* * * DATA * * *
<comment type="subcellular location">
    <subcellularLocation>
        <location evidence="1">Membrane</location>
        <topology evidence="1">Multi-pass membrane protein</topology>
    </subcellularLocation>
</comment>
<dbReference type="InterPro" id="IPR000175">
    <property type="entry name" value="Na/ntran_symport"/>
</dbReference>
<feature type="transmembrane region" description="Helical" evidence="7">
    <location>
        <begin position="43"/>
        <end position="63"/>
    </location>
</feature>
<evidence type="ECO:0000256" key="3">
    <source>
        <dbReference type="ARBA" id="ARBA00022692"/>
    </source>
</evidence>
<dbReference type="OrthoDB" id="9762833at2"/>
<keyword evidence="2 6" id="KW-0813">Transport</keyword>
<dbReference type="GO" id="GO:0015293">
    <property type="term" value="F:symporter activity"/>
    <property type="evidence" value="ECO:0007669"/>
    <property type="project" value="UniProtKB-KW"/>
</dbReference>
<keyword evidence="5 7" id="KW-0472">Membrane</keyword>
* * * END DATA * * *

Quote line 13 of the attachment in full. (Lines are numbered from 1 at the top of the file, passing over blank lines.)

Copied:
        <end position="63"/>